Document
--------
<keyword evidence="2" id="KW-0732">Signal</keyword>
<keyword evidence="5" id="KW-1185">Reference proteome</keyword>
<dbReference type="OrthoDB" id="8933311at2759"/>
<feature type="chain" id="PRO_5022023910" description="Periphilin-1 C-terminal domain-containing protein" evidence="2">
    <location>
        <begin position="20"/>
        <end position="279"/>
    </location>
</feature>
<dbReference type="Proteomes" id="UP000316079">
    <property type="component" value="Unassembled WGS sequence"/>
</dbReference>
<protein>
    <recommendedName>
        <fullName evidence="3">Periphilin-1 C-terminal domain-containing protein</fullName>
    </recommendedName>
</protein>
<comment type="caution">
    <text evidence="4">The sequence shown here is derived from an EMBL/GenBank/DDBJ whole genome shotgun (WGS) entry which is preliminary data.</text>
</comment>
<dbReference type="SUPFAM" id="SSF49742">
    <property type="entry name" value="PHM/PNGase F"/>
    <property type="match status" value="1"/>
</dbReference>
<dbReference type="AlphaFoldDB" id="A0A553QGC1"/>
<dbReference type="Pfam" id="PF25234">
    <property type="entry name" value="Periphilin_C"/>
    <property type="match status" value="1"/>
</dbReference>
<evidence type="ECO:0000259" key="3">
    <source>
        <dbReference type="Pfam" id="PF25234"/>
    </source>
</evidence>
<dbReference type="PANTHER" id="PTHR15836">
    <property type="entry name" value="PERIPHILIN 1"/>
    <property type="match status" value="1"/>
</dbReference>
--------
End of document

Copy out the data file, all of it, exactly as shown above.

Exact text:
<keyword evidence="2" id="KW-0732">Signal</keyword>
<keyword evidence="5" id="KW-1185">Reference proteome</keyword>
<dbReference type="OrthoDB" id="8933311at2759"/>
<feature type="chain" id="PRO_5022023910" description="Periphilin-1 C-terminal domain-containing protein" evidence="2">
    <location>
        <begin position="20"/>
        <end position="279"/>
    </location>
</feature>
<dbReference type="Proteomes" id="UP000316079">
    <property type="component" value="Unassembled WGS sequence"/>
</dbReference>
<protein>
    <recommendedName>
        <fullName evidence="3">Periphilin-1 C-terminal domain-containing protein</fullName>
    </recommendedName>
</protein>
<comment type="caution">
    <text evidence="4">The sequence shown here is derived from an EMBL/GenBank/DDBJ whole genome shotgun (WGS) entry which is preliminary data.</text>
</comment>
<dbReference type="SUPFAM" id="SSF49742">
    <property type="entry name" value="PHM/PNGase F"/>
    <property type="match status" value="1"/>
</dbReference>
<dbReference type="AlphaFoldDB" id="A0A553QGC1"/>
<dbReference type="Pfam" id="PF25234">
    <property type="entry name" value="Periphilin_C"/>
    <property type="match status" value="1"/>
</dbReference>
<evidence type="ECO:0000259" key="3">
    <source>
        <dbReference type="Pfam" id="PF25234"/>
    </source>
</evidence>
<dbReference type="PANTHER" id="PTHR15836">
    <property type="entry name" value="PERIPHILIN 1"/>
    <property type="match status" value="1"/>
</dbReference>